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More IBM Filings and a Nice Memento for Us to Share
Wednesday, November 22 2006 @ 09:13 PM EST

More filings in SCO v.IBM by IBM, pant pant. Here's what's on the docket today, all PDFs:
880 - Filed & Entered: 11/22/2006
Declaration
Docket Text: DECLARATION of Todd M. Shaughnessy (REDACTED VERSION) filed by International Business Machines Corporation. (Attachments: # (1) Exhibit 601# (2) Exhibit 602# (3) Exhibit 603# (4) Exhibit 604# (5) Exhibit 605# (6) Exhibit 606# (7) Exhibit 607# (8) Exhibit 608 # (9) Exhibit 609# (10) Exhibit 610 # (11) Exhibit 611 # (12) Exhibit 612# (13) Exhibit 613# (14) Exhibit 614 # (15) Exhibit 615# (16) Exhibit 616# (17) Exhibit 617# (18) Exhibit 618)(Shaughnessy, Todd)

881 - Filed & Entered: 11/22/2006
Memorandum in Opposition to Motion
Docket Text: MEMORANDUM in Opposition re [777] MOTION for Summary Judgment on IBM's Sixth, Seventh, and Eighth Counterclaims (REDACTED VERSION) filed by Defendant International Business Machines Corporation. (Shaughnessy, Todd)

882 - Filed & Entered: 11/22/2006
Memorandum in Opposition to Motion
Docket Text: MEMORANDUM in Opposition re [776] MOTION for Summary Judgment on IBM's Second, Third, Fourth, and Fifth Counterclaims (REDACTED VERSION) filed by Defendant International Business Machines Corporation. (Shaughnessy, Todd)

883 - Filed & Entered: 11/22/2006
Memorandum in Opposition to Motion
Docket Text: MEMORANDUM in Opposition re [775] MOTION for Summary Judgment on SCO's Third Cause of Action, For Breach of Contract (REDACTED VERSION) filed by Defendant International Business Machines Corporation. (Shaughnessy, Todd)

As you can see, 880 has quite a few exhibits, and they are additions to the 597 exhibits IBM has already submitted in support of its various summary judgment motions. Whatever isn't there as PDF in the exhibits list is redacted or easily available on the Internet or already in our collection. I'll try to fill in the blanks as I have time.

I got so excited when I saw the deposition of Marc Rochkind, Exhibit 616 of 880, on the list, but it's redacted. Talk about disappointed. Anyway, we certainly will never run out of reading material.

You might want to note Exhibit 608 [PDF], especially those of you who were with us back in the early days of Groklaw. Do you remember the letter we wrote together on the Internet as a group, our letter to SCO? You can find it on the Internet, in Egan Orian's article in The Inquirer, "Groklaw Sends a Dear Darl Letter." Or you can always read it right here on Groklaw, where it was born. It is Exhibit 608.

You will find it referenced in IBM's Redacted Memorandum in Opposition to SCO's Motion for Partial Summary Judgment on IBM's Second, Third, Fourth and Fifth Counterclaims [PDF], on page 13, paragraph 28:

28. At the same time, SCO failed to disclose the particulars of the alleged infringement, leading to fear, uncertainty, and doubt in the marketplace. (Ex. 283 paragraph 108.) Indeed, SCO rebuffed requests by the open source community for evidence of the alleged infringement, which would have permitted a potential work-around (Ex. 480; Ex. 608 at 4), and simultaneously capitalized on the marketplace fear, uncertainty, and doubt by selling licenses for the use of Linux (see, e.g., Ex. 224).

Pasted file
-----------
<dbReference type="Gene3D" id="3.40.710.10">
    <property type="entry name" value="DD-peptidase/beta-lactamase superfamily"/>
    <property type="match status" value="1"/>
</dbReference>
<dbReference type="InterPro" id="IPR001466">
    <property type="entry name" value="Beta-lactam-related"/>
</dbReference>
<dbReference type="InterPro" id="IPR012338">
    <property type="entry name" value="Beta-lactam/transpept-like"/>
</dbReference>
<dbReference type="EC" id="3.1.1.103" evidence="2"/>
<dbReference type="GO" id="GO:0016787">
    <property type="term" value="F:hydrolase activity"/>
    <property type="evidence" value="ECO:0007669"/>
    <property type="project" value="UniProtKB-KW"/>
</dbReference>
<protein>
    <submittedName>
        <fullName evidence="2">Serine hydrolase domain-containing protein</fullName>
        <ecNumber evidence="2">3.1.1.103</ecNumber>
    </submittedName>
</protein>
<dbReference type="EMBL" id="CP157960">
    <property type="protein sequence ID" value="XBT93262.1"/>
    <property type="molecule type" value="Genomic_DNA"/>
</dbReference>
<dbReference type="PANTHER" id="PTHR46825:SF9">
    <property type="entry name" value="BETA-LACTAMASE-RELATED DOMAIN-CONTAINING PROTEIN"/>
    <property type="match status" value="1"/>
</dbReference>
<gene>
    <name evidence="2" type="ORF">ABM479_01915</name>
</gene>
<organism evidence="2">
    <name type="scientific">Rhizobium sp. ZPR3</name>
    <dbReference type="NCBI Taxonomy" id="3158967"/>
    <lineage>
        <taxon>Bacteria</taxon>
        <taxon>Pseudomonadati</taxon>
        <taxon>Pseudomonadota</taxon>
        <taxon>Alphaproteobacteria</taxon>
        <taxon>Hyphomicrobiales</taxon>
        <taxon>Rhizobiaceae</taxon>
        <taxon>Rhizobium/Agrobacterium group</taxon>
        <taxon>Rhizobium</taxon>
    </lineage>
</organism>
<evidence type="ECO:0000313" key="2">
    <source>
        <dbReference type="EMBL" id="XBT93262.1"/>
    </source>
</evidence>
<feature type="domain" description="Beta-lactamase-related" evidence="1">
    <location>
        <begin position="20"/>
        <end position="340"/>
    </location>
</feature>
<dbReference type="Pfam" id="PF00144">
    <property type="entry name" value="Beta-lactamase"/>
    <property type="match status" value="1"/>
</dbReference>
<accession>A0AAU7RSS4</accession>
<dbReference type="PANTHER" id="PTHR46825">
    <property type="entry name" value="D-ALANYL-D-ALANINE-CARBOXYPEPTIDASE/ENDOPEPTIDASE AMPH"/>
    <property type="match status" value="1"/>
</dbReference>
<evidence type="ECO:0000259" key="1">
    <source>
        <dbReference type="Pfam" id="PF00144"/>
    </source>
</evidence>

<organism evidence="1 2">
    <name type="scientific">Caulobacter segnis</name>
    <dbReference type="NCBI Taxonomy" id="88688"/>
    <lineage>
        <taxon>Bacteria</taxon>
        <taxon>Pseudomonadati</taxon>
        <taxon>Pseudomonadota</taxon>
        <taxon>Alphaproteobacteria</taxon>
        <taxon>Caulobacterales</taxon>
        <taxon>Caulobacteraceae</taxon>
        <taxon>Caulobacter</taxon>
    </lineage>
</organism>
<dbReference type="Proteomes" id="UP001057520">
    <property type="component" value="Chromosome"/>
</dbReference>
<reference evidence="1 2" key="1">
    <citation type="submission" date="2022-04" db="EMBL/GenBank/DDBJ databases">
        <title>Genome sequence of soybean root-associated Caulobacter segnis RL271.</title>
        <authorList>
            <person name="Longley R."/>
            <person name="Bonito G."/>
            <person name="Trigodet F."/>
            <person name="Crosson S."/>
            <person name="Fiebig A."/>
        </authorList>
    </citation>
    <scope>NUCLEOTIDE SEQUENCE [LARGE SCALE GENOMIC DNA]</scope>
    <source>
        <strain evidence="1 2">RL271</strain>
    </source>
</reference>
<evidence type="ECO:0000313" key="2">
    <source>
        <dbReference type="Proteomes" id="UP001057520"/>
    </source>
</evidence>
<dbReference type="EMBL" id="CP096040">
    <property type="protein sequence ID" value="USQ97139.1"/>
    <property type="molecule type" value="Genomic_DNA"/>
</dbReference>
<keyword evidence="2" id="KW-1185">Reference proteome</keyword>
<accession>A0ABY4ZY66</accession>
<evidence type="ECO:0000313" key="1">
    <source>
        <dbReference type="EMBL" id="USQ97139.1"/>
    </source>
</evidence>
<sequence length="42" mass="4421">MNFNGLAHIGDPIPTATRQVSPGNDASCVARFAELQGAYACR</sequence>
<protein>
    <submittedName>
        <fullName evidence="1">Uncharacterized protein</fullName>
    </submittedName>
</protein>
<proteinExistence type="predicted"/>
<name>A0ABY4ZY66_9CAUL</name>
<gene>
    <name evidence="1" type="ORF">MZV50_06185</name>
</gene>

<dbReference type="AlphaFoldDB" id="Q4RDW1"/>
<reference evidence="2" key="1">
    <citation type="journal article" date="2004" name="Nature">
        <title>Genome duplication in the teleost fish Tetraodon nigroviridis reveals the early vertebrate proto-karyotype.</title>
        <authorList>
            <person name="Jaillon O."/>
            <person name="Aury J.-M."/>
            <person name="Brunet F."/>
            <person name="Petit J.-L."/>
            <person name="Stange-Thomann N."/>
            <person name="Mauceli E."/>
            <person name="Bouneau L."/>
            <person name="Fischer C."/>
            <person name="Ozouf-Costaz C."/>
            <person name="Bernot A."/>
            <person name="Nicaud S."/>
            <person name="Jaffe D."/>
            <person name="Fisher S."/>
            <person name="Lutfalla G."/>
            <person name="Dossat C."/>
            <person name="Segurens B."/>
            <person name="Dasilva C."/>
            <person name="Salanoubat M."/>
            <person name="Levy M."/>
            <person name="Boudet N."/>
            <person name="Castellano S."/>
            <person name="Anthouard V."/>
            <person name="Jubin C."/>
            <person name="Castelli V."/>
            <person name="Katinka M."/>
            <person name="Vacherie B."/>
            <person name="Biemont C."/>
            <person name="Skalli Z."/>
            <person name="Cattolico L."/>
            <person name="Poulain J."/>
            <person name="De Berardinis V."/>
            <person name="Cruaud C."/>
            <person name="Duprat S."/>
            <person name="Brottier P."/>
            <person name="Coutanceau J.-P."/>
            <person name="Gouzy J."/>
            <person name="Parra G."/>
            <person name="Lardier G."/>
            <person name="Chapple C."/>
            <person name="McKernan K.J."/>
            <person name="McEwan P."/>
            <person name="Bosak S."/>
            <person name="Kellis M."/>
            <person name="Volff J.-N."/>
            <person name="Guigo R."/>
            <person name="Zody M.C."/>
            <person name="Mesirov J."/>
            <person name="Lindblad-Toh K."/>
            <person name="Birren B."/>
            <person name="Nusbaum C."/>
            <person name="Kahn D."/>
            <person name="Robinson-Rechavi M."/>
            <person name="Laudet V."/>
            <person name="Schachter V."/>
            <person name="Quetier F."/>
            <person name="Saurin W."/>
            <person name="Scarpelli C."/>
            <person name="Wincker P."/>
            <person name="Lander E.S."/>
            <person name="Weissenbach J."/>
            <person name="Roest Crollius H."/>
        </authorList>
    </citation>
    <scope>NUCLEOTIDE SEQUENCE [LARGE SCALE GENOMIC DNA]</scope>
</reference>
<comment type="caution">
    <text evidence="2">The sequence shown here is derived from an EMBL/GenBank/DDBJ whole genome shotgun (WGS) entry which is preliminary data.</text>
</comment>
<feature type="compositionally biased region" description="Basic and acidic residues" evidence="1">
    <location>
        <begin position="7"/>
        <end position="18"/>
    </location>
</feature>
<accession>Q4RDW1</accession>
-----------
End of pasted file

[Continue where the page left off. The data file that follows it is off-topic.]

Here's part of what we wrote back in September of 2003:

YOU HAVE SHOWN US NO INFRINGING SOURCE CODE

You have refused to show us, much less prove, any infringing source code. If you showed source code that proved to be infringing, it would be immediately removed. Linus Torvalds, Richard Stallman, and the FSF's attorney, Eben Moglen, have each told you so repeatedly as men of honor. You refuse to let that happen. Why? It appears to us it is because you have no infringing source code to show.

Your most recently filed 10Q shows your UNIX business declining, even as Linux continues to grow in market acceptance. If you are refusing to show the source code to prevent its removal because you wish to charge a perpetual toll, in effect riding on the coattails of the more successful GNU/Linux software, that is a shameful tactic. You cannot compel Linux developers to retain your source code, even if any infringing code existed. An alleged infringement is curable by removing the infringing source code. If you can identify any infringing source code, please do so, prove it is infringing, and let us remove it, because we surely do not want it.

I'm certainly glad now we decided to send that letter. At the time, I wrote that cynics might think it would be about as effective as writing a letter to Santa. But while SCO didn't respond by showing us any infringing code, it turns out to have been worth writing anyway. I live by the motto that it never hurts to give something a try. The other exhibits referenced can be found on our chart of IBM's previous 597 exhibits. 224 is the Declaration of Robert A. Marsh [PDF], dated April 5, 2006. 283 is the Expert Report and Declaration of Robert Willig, dated July 17, 2006 (Under Seal). And 480 is an article by Otis Port, titled "Commentary: Will This Feud Choke the Life Out of Linux?", from BusinessWeek, dated July 7, 2003.

I used to say I'd like to have a share of SCO stock when this trial was over, as a memento. But we have something much better now to remember our collective hard work (but fun!), better because it's a memento we can all share, which feels mighty appropriate. And very, very good.


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